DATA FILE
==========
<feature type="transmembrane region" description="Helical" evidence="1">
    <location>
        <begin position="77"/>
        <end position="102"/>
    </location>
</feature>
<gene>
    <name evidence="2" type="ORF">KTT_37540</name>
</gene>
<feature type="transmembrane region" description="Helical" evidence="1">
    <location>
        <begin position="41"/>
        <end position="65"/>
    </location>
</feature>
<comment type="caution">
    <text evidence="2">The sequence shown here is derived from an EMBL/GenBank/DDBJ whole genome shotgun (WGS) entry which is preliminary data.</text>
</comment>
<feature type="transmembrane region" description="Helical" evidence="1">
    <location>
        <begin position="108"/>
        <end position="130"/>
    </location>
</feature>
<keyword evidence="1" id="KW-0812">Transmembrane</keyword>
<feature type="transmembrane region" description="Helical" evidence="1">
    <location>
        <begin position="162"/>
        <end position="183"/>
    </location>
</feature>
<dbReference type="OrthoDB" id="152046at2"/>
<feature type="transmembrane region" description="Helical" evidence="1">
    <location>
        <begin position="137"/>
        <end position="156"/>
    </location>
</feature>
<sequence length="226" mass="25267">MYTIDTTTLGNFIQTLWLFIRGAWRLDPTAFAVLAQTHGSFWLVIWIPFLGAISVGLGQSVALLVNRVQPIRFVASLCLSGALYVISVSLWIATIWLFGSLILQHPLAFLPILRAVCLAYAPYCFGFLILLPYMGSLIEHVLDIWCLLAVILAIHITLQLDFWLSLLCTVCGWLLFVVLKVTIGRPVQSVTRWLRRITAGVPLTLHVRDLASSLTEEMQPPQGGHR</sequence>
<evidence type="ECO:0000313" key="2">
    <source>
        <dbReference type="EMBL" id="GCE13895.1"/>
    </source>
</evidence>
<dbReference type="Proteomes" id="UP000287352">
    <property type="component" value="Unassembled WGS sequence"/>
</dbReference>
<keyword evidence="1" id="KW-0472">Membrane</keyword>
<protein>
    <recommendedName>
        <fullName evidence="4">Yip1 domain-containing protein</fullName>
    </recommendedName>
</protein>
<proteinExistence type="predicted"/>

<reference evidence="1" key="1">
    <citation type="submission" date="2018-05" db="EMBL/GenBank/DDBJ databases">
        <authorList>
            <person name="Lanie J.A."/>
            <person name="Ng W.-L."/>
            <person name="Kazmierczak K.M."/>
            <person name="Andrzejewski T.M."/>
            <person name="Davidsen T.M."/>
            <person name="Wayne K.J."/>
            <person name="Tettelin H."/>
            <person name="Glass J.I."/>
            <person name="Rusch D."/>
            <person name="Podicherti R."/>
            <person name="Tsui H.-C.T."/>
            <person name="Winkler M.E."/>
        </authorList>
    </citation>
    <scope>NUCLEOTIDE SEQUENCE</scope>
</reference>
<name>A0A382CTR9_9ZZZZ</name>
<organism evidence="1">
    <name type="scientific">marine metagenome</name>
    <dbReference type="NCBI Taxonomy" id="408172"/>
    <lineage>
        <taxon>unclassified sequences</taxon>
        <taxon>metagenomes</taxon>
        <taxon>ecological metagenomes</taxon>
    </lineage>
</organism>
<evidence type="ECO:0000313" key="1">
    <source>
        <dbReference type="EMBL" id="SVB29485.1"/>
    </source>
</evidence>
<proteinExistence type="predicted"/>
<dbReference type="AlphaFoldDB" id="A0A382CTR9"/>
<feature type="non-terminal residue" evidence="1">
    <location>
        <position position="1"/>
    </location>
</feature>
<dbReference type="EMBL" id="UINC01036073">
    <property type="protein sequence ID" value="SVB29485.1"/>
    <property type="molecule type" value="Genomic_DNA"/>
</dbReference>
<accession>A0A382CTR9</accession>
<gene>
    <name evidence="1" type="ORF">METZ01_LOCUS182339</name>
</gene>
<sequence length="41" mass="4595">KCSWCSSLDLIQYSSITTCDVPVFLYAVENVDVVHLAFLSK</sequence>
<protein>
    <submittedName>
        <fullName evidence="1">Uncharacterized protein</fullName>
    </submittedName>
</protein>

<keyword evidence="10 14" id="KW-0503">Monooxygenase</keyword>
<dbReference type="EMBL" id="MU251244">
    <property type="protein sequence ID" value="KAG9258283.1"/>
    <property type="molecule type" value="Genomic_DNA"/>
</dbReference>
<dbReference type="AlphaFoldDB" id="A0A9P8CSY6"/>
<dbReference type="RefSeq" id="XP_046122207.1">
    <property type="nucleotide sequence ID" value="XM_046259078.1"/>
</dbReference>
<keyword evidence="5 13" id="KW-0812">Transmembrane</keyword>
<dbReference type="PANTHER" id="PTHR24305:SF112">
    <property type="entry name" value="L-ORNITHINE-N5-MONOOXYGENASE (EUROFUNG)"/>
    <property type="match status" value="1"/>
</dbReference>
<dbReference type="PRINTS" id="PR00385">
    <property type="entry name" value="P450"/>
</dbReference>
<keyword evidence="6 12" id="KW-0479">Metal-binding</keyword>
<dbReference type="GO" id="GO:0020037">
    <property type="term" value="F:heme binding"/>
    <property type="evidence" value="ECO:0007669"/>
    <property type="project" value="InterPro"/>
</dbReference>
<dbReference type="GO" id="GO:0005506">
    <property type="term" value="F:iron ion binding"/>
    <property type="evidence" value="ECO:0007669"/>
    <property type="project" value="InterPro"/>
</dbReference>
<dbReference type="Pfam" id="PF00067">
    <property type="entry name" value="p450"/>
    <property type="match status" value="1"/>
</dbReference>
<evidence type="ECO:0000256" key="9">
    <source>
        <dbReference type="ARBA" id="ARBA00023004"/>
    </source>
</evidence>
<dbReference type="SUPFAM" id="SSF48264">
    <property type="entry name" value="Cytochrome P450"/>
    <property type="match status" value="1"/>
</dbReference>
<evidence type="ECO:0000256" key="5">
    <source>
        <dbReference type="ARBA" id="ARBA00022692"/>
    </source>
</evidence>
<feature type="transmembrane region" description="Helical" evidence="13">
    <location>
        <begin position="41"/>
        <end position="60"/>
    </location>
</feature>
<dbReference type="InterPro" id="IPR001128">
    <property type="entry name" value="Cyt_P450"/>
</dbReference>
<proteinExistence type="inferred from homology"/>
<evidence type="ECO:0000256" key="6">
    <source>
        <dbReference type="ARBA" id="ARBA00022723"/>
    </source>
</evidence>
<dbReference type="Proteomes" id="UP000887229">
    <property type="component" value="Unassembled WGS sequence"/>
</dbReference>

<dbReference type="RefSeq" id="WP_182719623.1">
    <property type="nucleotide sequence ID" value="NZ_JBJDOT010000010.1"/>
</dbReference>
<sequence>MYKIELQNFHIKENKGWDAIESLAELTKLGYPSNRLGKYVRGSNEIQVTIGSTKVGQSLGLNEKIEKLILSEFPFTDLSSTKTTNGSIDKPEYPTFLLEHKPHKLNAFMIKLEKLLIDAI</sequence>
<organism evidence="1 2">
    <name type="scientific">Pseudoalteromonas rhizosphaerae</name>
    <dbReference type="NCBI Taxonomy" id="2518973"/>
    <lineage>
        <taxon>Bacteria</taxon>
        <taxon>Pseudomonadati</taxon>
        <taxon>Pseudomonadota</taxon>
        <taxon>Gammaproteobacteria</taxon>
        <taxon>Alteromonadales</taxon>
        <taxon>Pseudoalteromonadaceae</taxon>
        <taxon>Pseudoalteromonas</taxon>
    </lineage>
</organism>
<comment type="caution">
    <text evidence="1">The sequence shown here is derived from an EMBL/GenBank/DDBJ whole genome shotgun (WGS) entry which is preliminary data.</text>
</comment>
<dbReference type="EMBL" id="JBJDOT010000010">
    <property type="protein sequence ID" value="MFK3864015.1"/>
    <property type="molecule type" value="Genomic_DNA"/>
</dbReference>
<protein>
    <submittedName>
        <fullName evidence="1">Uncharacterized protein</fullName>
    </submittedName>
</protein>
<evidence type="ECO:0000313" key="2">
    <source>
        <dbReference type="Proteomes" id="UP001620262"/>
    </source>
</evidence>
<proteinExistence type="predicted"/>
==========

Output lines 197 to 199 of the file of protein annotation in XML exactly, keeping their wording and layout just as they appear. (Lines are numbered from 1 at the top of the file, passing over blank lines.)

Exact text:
</dbReference>
<protein>
    <submittedName>